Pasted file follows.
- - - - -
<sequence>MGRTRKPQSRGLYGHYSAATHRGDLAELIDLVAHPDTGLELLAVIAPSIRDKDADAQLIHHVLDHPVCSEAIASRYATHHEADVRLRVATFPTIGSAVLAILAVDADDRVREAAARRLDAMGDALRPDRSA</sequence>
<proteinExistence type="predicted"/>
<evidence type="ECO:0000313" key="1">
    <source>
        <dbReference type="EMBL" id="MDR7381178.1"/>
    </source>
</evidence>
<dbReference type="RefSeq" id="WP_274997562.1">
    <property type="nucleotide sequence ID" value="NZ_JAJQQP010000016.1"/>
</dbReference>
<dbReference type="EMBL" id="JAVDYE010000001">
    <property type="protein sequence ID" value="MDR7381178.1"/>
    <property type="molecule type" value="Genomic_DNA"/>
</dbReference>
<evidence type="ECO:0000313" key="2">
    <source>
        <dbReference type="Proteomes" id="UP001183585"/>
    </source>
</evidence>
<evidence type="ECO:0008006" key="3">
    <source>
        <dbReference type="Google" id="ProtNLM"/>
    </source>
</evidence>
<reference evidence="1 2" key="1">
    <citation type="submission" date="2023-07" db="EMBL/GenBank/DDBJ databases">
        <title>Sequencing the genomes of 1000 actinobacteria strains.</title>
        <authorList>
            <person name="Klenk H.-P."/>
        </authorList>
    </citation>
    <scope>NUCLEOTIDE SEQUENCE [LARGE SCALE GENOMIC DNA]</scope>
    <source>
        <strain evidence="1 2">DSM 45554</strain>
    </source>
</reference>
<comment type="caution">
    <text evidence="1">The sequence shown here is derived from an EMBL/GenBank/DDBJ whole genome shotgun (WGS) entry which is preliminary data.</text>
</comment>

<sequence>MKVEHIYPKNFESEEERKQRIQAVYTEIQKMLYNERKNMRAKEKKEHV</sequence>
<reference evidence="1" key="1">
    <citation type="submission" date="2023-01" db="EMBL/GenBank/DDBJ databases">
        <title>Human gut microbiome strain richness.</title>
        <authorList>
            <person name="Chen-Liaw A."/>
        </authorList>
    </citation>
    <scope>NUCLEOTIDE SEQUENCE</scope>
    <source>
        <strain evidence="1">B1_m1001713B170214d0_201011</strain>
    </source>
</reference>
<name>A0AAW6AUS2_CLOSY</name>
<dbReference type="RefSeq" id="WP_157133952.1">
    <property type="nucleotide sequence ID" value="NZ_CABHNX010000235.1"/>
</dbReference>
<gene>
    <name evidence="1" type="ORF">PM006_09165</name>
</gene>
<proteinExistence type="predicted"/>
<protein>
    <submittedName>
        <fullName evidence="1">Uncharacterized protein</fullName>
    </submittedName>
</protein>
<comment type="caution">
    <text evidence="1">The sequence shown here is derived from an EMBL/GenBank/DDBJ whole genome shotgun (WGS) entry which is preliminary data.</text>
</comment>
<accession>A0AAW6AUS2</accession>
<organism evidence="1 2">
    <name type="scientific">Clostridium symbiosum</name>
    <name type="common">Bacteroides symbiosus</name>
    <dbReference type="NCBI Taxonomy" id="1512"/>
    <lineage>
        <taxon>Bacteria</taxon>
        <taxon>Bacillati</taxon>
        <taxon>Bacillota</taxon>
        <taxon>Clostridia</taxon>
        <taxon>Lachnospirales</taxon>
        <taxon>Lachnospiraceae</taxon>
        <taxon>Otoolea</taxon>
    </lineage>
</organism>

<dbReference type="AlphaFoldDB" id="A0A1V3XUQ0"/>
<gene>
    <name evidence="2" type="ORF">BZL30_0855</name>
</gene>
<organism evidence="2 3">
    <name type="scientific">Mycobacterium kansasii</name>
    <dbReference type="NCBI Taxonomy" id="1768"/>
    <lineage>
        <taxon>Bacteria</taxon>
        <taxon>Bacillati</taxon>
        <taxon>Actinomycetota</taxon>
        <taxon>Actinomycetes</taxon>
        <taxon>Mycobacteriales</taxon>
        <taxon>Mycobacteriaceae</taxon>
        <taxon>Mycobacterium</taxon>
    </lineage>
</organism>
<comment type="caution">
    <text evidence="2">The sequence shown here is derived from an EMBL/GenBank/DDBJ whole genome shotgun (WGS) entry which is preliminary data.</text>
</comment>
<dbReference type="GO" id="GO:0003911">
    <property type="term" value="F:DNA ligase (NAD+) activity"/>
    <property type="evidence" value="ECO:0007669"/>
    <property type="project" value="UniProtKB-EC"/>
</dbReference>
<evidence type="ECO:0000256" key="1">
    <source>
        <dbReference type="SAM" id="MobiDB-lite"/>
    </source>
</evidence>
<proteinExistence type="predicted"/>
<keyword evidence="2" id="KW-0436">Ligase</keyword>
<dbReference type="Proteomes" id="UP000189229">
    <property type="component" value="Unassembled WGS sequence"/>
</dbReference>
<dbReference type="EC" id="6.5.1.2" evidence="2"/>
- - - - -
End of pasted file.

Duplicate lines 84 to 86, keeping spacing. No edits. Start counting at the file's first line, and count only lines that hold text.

<dbReference type="AlphaFoldDB" id="A0A1V3XUQ0"/>
<gene>
    <name evidence="2" type="ORF">BZL30_0855</name>